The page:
The folks at FiveThirtyEight have created a set of pages displaying voluminous information about their track record, i.e. how good their own forecasts have been on matters like U.S. elections and NFL games. The information is presented via very well designed interactive graphics:
FiveThirtyEight (or its founder, Nate Silver) are famous for making some spot-on predictions, but an interesting lesson you can immediately derive from perusing these statistics is that their performance in many forecast categories is far from perfect. But then, forecasting performance shouldn’t only be compared with perfection. It should be compared with other benchmarks indicating how well it is possible, in practice, perform. For particularly tough types of forecasts, performance that is reliably just above chance can be impressive.
Perhaps most remarkable here are two things:
- The rigour with which they track and analyse their performance
- The fact that they share this information so openly
Is this relevant to intelligence organisations? It is easy to dismiss this kind of thing, for a number of reasons. One is to do with the type of forecasts being made. Presidential elections are very black and white – a candidate either wins or she doesn’t, usually at a specific time. Such questions “resolve,” as they say. Many forecasting challenges in the intelligence space aren’t like this, and too much is lost in translation when you try to reduce them to resolvable questions. Also, for obvious reasons, organisations will often have good reasons for not being as transparent as FiveThirtyEight.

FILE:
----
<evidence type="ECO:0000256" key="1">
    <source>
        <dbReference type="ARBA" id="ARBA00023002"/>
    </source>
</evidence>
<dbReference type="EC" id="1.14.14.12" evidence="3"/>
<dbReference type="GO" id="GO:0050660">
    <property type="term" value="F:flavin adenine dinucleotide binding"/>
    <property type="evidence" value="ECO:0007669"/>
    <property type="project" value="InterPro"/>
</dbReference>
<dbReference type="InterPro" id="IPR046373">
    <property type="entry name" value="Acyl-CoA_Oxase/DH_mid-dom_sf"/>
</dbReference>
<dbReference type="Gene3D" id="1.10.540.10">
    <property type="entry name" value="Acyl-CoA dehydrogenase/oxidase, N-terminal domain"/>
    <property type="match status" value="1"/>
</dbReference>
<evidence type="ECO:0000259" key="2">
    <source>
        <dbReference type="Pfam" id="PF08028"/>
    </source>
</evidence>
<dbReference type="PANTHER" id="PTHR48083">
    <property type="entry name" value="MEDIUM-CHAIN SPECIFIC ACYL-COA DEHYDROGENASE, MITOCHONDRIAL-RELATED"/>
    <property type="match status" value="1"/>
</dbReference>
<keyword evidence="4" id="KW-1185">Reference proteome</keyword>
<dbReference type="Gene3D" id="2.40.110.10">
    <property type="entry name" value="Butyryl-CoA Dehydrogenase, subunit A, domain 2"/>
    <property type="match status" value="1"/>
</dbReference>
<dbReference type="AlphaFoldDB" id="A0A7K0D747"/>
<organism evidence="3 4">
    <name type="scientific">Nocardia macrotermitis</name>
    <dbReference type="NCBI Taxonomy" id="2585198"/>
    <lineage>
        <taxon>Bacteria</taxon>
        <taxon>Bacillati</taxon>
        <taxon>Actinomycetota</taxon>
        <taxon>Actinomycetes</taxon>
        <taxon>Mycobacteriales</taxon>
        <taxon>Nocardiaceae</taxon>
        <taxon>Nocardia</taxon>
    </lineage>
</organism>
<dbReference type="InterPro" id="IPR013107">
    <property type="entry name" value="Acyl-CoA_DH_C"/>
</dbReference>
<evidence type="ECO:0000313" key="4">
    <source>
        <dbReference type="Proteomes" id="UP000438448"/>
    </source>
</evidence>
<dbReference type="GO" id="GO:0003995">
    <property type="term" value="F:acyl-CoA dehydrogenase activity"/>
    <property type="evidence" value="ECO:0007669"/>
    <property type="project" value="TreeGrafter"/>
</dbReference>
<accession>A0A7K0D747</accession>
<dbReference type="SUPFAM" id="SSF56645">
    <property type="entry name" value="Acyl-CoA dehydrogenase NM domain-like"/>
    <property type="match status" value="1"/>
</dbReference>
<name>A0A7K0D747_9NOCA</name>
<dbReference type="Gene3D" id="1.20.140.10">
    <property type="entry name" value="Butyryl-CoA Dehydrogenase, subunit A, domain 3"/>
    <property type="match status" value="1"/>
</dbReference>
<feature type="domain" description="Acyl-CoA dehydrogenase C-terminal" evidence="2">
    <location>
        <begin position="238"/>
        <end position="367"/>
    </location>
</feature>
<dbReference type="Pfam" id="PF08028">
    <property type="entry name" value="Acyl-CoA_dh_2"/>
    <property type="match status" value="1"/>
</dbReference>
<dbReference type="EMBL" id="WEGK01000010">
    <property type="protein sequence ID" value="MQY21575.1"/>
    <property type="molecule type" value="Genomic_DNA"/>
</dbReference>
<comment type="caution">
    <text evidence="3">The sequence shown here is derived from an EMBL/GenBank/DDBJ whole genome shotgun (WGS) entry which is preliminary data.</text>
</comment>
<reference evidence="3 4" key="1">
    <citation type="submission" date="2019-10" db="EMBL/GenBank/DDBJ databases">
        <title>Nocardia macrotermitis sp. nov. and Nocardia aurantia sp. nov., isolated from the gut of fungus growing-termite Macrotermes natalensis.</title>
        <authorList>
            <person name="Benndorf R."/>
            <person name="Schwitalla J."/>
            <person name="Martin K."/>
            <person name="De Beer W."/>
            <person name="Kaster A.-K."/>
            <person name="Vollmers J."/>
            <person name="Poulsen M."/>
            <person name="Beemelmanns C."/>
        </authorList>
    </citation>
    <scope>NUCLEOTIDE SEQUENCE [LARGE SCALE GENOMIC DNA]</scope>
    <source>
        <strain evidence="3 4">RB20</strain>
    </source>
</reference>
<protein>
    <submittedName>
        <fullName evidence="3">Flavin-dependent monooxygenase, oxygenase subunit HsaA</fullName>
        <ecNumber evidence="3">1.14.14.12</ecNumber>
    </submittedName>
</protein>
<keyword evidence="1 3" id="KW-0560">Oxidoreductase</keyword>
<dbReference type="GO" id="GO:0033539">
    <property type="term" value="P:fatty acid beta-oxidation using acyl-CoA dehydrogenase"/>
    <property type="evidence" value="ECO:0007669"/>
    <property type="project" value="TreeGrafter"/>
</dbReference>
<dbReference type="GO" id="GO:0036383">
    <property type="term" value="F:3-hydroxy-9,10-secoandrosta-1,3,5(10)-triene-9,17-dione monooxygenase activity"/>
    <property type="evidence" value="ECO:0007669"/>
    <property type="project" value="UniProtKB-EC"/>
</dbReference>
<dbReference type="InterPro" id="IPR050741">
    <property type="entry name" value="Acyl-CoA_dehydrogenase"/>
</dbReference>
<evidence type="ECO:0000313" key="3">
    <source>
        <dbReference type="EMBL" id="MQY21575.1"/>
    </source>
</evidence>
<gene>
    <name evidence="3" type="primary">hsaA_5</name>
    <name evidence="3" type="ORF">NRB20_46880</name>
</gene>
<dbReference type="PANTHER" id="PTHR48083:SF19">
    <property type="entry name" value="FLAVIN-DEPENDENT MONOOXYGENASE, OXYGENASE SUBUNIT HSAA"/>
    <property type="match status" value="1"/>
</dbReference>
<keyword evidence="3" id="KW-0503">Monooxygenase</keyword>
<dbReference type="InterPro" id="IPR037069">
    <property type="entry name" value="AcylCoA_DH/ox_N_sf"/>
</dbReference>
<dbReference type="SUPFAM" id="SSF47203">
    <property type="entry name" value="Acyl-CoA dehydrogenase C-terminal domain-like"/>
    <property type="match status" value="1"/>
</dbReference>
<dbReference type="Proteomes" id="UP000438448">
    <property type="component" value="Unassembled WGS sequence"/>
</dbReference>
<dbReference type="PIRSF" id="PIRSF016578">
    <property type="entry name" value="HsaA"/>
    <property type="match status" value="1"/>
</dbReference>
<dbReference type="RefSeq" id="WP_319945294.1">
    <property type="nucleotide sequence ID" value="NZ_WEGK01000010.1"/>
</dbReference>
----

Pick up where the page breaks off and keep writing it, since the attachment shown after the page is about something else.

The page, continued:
Friedman and Zeckhauser have made a pretty compelling case for doing something along these lines in Why Assessing Estimative Accuracy is Feasible and Desirable.
Abstract: The US Intelligence Community (IC) has been heavily criticized for making inaccurate estimates. Many scholars and officials believe that these criticisms reflect inappropriate generalizations from a handful of cases, thus producing undue cynicism about the IC’s capabilities. Yet there is currently no way to evaluate this claim, because the IC does not systematically assess the accuracy of its estimates. Many scholars and practitioners justify this state of affairs by claiming that assessing estimative accuracy would be impossible, unwise, or both. This article shows how those arguments are generally unfounded. Assessing estimative accuracy is feasible and desirable. This would not require altering existing tradecraft and it would address several political and institutional problems that the IC faces today.